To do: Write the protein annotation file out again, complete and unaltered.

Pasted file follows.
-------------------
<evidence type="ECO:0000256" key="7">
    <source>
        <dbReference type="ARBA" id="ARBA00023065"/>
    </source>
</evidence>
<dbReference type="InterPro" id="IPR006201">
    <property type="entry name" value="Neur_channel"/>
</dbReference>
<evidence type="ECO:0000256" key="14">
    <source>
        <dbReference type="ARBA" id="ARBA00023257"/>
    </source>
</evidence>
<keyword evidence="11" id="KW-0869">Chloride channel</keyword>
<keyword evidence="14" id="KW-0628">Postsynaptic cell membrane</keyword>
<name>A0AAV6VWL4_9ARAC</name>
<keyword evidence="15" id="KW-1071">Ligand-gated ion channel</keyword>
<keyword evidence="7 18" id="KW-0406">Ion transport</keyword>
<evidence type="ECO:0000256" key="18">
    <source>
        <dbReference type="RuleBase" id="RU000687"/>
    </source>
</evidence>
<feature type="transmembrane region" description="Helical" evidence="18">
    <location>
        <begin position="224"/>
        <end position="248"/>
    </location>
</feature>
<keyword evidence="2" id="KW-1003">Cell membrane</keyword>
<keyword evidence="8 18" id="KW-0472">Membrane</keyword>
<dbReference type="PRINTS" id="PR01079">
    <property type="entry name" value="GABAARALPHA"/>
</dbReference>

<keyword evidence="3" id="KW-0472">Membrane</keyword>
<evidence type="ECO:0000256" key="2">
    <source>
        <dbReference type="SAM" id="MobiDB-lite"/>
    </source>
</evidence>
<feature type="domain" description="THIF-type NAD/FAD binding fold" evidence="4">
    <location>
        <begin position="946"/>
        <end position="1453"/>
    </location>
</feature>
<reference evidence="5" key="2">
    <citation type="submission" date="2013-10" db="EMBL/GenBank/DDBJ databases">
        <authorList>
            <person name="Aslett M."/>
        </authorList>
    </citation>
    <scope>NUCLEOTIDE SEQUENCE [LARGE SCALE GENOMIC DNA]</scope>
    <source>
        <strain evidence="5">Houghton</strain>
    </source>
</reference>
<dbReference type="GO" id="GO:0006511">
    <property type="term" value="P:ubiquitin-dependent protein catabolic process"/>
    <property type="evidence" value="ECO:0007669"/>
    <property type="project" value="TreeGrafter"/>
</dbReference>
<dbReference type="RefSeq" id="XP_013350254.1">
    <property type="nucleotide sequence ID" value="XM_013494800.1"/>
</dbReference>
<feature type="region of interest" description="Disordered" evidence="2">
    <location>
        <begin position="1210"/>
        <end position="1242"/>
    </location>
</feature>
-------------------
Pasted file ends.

<evidence type="ECO:0000256" key="7">
    <source>
        <dbReference type="ARBA" id="ARBA00023065"/>
    </source>
</evidence>
<dbReference type="InterPro" id="IPR006201">
    <property type="entry name" value="Neur_channel"/>
</dbReference>
<evidence type="ECO:0000256" key="14">
    <source>
        <dbReference type="ARBA" id="ARBA00023257"/>
    </source>
</evidence>
<keyword evidence="11" id="KW-0869">Chloride channel</keyword>
<keyword evidence="14" id="KW-0628">Postsynaptic cell membrane</keyword>
<name>A0AAV6VWL4_9ARAC</name>
<keyword evidence="15" id="KW-1071">Ligand-gated ion channel</keyword>
<keyword evidence="7 18" id="KW-0406">Ion transport</keyword>
<evidence type="ECO:0000256" key="18">
    <source>
        <dbReference type="RuleBase" id="RU000687"/>
    </source>
</evidence>
<feature type="transmembrane region" description="Helical" evidence="18">
    <location>
        <begin position="224"/>
        <end position="248"/>
    </location>
</feature>
<keyword evidence="2" id="KW-1003">Cell membrane</keyword>
<keyword evidence="8 18" id="KW-0472">Membrane</keyword>
<dbReference type="PRINTS" id="PR01079">
    <property type="entry name" value="GABAARALPHA"/>
</dbReference>

<keyword evidence="3" id="KW-0472">Membrane</keyword>
<evidence type="ECO:0000256" key="2">
    <source>
        <dbReference type="SAM" id="MobiDB-lite"/>
    </source>
</evidence>
<feature type="domain" description="THIF-type NAD/FAD binding fold" evidence="4">
    <location>
        <begin position="946"/>
        <end position="1453"/>
    </location>
</feature>
<reference evidence="5" key="2">
    <citation type="submission" date="2013-10" db="EMBL/GenBank/DDBJ databases">
        <authorList>
            <person name="Aslett M."/>
        </authorList>
    </citation>
    <scope>NUCLEOTIDE SEQUENCE [LARGE SCALE GENOMIC DNA]</scope>
    <source>
        <strain evidence="5">Houghton</strain>
    </source>
</reference>
<dbReference type="GO" id="GO:0006511">
    <property type="term" value="P:ubiquitin-dependent protein catabolic process"/>
    <property type="evidence" value="ECO:0007669"/>
    <property type="project" value="TreeGrafter"/>
</dbReference>
<dbReference type="RefSeq" id="XP_013350254.1">
    <property type="nucleotide sequence ID" value="XM_013494800.1"/>
</dbReference>
<feature type="region of interest" description="Disordered" evidence="2">
    <location>
        <begin position="1210"/>
        <end position="1242"/>
    </location>
</feature>